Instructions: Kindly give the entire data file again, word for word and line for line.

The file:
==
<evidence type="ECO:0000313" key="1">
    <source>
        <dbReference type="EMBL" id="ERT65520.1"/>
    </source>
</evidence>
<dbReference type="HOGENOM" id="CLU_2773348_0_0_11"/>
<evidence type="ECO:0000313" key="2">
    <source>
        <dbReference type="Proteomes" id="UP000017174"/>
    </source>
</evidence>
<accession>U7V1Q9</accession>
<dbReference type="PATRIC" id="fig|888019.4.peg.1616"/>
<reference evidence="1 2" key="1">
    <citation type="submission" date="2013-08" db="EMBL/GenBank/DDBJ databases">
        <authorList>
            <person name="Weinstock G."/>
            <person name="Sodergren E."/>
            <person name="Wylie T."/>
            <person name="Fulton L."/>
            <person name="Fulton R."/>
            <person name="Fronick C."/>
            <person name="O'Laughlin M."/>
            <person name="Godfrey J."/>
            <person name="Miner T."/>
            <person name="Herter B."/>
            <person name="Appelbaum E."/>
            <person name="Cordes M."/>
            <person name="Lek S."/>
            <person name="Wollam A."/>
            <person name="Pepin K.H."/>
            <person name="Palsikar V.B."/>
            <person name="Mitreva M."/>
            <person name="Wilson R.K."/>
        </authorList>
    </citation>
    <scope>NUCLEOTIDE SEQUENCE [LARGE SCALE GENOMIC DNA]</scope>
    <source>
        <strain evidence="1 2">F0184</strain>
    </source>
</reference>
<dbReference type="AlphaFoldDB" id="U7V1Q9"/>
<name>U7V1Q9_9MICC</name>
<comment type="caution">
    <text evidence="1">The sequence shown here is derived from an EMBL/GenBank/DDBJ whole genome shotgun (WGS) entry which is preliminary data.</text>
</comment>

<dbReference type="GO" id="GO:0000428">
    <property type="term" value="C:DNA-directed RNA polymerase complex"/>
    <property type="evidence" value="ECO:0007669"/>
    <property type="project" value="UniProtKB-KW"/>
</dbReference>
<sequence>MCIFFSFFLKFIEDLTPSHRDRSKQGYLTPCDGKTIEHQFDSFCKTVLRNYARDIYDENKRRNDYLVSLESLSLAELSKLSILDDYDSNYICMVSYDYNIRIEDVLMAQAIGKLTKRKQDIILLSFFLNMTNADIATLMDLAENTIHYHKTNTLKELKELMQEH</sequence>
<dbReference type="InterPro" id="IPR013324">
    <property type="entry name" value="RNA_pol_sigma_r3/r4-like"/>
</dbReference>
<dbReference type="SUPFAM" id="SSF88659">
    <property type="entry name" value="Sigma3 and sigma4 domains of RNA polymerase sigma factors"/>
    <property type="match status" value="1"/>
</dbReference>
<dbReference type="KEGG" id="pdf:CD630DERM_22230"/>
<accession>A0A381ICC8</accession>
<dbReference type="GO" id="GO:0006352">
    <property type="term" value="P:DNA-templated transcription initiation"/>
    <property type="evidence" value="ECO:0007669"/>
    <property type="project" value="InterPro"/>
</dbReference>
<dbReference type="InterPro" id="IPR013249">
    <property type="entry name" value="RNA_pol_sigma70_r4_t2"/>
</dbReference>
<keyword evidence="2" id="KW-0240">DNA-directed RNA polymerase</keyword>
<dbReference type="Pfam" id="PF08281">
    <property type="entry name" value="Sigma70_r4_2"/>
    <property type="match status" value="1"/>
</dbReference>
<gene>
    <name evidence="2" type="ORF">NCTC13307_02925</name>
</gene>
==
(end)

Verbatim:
<evidence type="ECO:0000313" key="1">
    <source>
        <dbReference type="EMBL" id="ERT65520.1"/>
    </source>
</evidence>
<dbReference type="HOGENOM" id="CLU_2773348_0_0_11"/>
<evidence type="ECO:0000313" key="2">
    <source>
        <dbReference type="Proteomes" id="UP000017174"/>
    </source>
</evidence>
<accession>U7V1Q9</accession>
<dbReference type="PATRIC" id="fig|888019.4.peg.1616"/>
<reference evidence="1 2" key="1">
    <citation type="submission" date="2013-08" db="EMBL/GenBank/DDBJ databases">
        <authorList>
            <person name="Weinstock G."/>
            <person name="Sodergren E."/>
            <person name="Wylie T."/>
            <person name="Fulton L."/>
            <person name="Fulton R."/>
            <person name="Fronick C."/>
            <person name="O'Laughlin M."/>
            <person name="Godfrey J."/>
            <person name="Miner T."/>
            <person name="Herter B."/>
            <person name="Appelbaum E."/>
            <person name="Cordes M."/>
            <person name="Lek S."/>
            <person name="Wollam A."/>
            <person name="Pepin K.H."/>
            <person name="Palsikar V.B."/>
            <person name="Mitreva M."/>
            <person name="Wilson R.K."/>
        </authorList>
    </citation>
    <scope>NUCLEOTIDE SEQUENCE [LARGE SCALE GENOMIC DNA]</scope>
    <source>
        <strain evidence="1 2">F0184</strain>
    </source>
</reference>
<dbReference type="AlphaFoldDB" id="U7V1Q9"/>
<name>U7V1Q9_9MICC</name>
<comment type="caution">
    <text evidence="1">The sequence shown here is derived from an EMBL/GenBank/DDBJ whole genome shotgun (WGS) entry which is preliminary data.</text>
</comment>

<dbReference type="GO" id="GO:0000428">
    <property type="term" value="C:DNA-directed RNA polymerase complex"/>
    <property type="evidence" value="ECO:0007669"/>
    <property type="project" value="UniProtKB-KW"/>
</dbReference>
<sequence>MCIFFSFFLKFIEDLTPSHRDRSKQGYLTPCDGKTIEHQFDSFCKTVLRNYARDIYDENKRRNDYLVSLESLSLAELSKLSILDDYDSNYICMVSYDYNIRIEDVLMAQAIGKLTKRKQDIILLSFFLNMTNADIATLMDLAENTIHYHKTNTLKELKELMQEH</sequence>
<dbReference type="InterPro" id="IPR013324">
    <property type="entry name" value="RNA_pol_sigma_r3/r4-like"/>
</dbReference>
<dbReference type="SUPFAM" id="SSF88659">
    <property type="entry name" value="Sigma3 and sigma4 domains of RNA polymerase sigma factors"/>
    <property type="match status" value="1"/>
</dbReference>
<dbReference type="KEGG" id="pdf:CD630DERM_22230"/>
<accession>A0A381ICC8</accession>
<dbReference type="GO" id="GO:0006352">
    <property type="term" value="P:DNA-templated transcription initiation"/>
    <property type="evidence" value="ECO:0007669"/>
    <property type="project" value="InterPro"/>
</dbReference>
<dbReference type="InterPro" id="IPR013249">
    <property type="entry name" value="RNA_pol_sigma70_r4_t2"/>
</dbReference>
<keyword evidence="2" id="KW-0240">DNA-directed RNA polymerase</keyword>
<dbReference type="Pfam" id="PF08281">
    <property type="entry name" value="Sigma70_r4_2"/>
    <property type="match status" value="1"/>
</dbReference>
<gene>
    <name evidence="2" type="ORF">NCTC13307_02925</name>
</gene>